The deep and abiding love that lo-fi bands have for Brian Wilson is fearsome and grave, attended to as scrupulously and with as much dedication as a monk during a moment of genuflection--and that's great. But that said, it's nice when a genre branches out and begins to incorporate more influences, because more influences inevitably trigger more memories in a listener and spark more unusual emotional relationships to the music at hand.
Fluffy Lumbers, Samuel Franklin's eminently silly (and, by the way, lovable) stage name, makes a slightly different move. I don't know why I first decided to listen to "Cruisers" last summer, an unbelievably catchy, nostalgia-driven tune that I've been listening to, uninterruptedly, for the past nine months or so, though if put in a corner I would probably say it was the picture accompanying the mp3. In a checkered shirt, in a set of aviators, carrying a rifle amidst the greenery of New England, Mr. Lumbers was, well, visually intriguing. And it's not all an act. Garage pop, or whatever we're calling this, has always seemed to me, in some ways, an heir to aspects of the punk sensibility. What strikes me as much more interesting about Fluffy Lumbers is how well he sticks to the lo-fi formula while sticking to his pop guns. All this is based on, I feel it necessary to repeat, one amazing song.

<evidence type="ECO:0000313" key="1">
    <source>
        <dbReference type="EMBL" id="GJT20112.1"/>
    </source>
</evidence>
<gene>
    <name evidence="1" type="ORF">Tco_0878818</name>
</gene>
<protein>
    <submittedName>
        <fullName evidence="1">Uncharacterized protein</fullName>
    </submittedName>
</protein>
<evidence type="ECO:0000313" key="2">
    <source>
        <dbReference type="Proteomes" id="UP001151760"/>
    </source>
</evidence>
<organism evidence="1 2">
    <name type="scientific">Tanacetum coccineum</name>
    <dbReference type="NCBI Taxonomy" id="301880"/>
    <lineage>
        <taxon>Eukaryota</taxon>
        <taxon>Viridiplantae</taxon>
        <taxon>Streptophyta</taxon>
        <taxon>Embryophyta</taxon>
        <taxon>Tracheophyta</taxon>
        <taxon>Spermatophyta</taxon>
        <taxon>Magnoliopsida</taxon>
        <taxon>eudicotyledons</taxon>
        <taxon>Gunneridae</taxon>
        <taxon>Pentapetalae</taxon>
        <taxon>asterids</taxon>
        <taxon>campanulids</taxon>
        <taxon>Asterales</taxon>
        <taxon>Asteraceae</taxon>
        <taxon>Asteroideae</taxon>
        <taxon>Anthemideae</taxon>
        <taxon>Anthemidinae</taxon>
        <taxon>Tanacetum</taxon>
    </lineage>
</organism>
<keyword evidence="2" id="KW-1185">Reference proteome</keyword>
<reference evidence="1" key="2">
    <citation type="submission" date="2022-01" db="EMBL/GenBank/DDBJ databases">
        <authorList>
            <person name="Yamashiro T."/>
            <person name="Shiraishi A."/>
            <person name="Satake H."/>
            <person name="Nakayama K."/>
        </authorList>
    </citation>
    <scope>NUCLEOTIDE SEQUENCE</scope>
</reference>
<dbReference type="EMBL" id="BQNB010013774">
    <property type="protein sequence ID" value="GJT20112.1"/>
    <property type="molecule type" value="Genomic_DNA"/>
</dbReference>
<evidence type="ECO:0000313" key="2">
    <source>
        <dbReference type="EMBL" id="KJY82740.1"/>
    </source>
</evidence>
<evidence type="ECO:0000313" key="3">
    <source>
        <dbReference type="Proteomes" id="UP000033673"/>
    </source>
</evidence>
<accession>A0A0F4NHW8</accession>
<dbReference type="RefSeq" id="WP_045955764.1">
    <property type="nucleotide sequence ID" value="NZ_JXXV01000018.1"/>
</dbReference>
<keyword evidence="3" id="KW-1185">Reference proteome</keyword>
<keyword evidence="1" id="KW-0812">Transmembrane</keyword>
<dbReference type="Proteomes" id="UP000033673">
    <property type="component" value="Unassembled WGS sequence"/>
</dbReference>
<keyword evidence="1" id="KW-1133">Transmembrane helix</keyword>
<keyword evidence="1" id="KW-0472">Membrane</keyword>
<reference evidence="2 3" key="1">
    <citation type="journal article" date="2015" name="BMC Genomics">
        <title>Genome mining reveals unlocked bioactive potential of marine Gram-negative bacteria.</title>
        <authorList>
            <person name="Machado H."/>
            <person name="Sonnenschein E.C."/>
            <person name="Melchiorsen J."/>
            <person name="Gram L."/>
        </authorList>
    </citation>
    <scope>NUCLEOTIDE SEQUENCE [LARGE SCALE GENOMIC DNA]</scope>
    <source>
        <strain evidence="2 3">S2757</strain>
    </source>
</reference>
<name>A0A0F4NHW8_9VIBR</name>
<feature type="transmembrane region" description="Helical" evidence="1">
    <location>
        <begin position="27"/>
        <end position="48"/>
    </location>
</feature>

It was so amazing, in fact, that I contacted him--which now feels relatively inappropriate and bizarre--on Facebook to tell him how much I liked what I'd heard from him and hoped there would be more on the way. His response? "Thank you! This is the first time anyone has ever done this to me." That's nice, right? You find a guy who's about drinking Swiss Miss on Christmas, you keep him. Still, I wish he'd return my friend request.
Fluffy Lumbers, Cruisers